The Choice an Abortion Advocate Must Make When Confronted with the Pro-Life Moral Argument
An abortion advocate at this point can continue to deny the scientifically provable humanity of the pre-born or the existence of inalienable, fundamental human rights (or both) but they must concede that in doing so they are denying the objectivity of the determination. They are placing the judgment solely into the subjective realm of experience and the opinion of Man. When they do this, they forfeit the ability to argue that any given political jurisdiction cannot decide for itself, as they wish to do, that abortion is wrong, should be banned or heavily regulated, etc. They destroy their ability to claim the reasoning of the US Supreme Court in the Dobbs majority opinion is flawed (for example). They can of course (from this viewpoint) continue to argue that any given political entity should permit abortion, but they forfeit the ability to tell them they must.
Another common contention by abortion advocates and pragmatists alike is that there must be some point in the pregnancy at which we can determine a switch in interests. That is, when the pre-born has physically developed enough that a State has an interest and duty to recognize and protect their rights contrasted with the time before this in which the pregnant mother’s right to bodily autonomy is supreme and she may at her discretion abort the baby. This seems to have been the “middle ground” sought by many important decision-makers in the past, including in the courts. While this technically may be a way to settle legal and practical disputes, and has obviously been able to be implemented (and abused), it has no place in our moral argument. This is because to compromise on objectively-derived, fundamental, inalienable rights is to destroy them and relegate rational beings to the subjective judgment of potentially irrational man-made authority.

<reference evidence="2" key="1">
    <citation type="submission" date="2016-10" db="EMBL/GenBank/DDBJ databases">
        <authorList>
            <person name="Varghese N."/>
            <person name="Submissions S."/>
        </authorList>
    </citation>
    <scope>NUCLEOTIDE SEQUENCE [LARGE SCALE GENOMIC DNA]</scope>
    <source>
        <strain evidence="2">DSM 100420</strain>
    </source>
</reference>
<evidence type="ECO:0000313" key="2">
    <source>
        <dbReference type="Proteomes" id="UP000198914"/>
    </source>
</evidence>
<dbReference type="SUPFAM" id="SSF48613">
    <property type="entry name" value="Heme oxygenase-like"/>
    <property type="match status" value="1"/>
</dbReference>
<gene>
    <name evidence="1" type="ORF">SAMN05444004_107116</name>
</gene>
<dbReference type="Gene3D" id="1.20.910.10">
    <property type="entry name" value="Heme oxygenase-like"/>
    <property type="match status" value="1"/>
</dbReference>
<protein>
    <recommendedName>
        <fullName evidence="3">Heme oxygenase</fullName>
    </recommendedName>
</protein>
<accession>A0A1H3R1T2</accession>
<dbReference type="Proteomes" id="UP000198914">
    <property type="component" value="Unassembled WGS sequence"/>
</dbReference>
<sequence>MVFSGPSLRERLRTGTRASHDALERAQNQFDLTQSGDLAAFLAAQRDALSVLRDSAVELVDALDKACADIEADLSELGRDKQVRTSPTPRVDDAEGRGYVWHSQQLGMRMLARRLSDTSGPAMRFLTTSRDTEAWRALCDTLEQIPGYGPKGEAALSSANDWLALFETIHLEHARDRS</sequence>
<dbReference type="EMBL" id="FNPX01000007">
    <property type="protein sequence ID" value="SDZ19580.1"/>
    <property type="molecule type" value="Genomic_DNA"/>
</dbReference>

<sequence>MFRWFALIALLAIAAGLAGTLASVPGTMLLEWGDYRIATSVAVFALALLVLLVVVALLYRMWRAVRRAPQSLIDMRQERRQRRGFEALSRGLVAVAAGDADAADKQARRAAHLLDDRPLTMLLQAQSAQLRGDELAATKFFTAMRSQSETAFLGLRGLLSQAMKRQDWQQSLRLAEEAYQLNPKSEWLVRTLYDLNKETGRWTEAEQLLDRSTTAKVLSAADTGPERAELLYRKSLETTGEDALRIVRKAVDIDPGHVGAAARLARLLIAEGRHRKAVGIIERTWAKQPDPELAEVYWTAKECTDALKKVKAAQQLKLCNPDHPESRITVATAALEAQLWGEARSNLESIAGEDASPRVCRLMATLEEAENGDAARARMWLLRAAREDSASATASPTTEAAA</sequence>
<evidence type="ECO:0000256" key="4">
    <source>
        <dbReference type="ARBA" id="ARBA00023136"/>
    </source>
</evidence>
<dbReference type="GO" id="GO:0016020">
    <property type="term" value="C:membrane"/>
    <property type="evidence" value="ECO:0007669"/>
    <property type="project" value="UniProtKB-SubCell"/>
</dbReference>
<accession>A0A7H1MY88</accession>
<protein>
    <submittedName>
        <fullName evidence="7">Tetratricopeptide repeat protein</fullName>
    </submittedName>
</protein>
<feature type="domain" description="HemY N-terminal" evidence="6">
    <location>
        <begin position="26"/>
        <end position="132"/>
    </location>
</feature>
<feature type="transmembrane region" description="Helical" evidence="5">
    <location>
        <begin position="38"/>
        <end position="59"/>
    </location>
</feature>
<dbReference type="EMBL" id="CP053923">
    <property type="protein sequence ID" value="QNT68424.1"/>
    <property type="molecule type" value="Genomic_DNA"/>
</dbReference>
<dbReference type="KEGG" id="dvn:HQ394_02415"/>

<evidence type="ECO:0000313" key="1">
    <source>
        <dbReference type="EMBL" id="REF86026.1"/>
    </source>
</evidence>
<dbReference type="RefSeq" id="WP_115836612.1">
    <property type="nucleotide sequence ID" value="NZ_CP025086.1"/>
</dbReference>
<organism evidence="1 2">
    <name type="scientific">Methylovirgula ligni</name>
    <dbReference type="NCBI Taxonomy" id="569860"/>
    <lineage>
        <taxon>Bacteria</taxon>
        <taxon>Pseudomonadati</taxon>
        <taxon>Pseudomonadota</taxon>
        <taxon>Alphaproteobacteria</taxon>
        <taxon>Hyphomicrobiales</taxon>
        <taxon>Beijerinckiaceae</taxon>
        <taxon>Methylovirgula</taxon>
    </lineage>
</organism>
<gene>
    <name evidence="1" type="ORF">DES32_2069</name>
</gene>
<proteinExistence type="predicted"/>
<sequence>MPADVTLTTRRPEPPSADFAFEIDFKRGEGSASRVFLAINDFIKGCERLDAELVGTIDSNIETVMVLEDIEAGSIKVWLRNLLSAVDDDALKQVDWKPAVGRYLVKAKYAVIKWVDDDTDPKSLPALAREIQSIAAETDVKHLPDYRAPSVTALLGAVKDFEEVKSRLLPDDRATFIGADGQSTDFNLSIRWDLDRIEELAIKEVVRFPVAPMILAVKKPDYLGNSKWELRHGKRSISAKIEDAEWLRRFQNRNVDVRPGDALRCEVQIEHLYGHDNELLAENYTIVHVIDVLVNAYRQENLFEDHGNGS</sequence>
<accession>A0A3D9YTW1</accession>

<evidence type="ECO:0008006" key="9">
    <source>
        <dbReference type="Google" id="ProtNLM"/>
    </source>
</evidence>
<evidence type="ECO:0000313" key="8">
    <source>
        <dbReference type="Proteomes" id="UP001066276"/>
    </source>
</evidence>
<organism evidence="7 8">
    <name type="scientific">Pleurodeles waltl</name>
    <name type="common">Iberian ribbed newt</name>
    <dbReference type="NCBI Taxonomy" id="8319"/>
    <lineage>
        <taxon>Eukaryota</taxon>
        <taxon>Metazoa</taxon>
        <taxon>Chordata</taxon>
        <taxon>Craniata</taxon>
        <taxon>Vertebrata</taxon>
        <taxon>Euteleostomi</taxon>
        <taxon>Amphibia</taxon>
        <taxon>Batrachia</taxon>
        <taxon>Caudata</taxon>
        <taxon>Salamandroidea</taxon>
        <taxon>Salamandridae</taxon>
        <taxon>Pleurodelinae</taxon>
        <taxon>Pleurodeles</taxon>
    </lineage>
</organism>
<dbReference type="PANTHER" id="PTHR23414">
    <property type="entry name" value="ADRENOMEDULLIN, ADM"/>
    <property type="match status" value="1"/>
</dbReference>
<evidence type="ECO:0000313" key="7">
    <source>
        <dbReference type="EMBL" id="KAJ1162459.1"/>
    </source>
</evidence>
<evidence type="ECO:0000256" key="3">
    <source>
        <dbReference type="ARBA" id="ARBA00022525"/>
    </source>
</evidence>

It is clear from our long history of mistakes that just because something can/has been done, it is not necessarily true that it should be/continue to be done. We ought to recognize and remedy mistakes in our thinking and practice – both big and small. The value of embracing objectively-derived morality is that it gives us an unbiased, universal guide for judgment. This guide points to the immorality of abortion. As moral beings by nature, we must act from duty in accord with the universal moral law. Choose to support and defend life.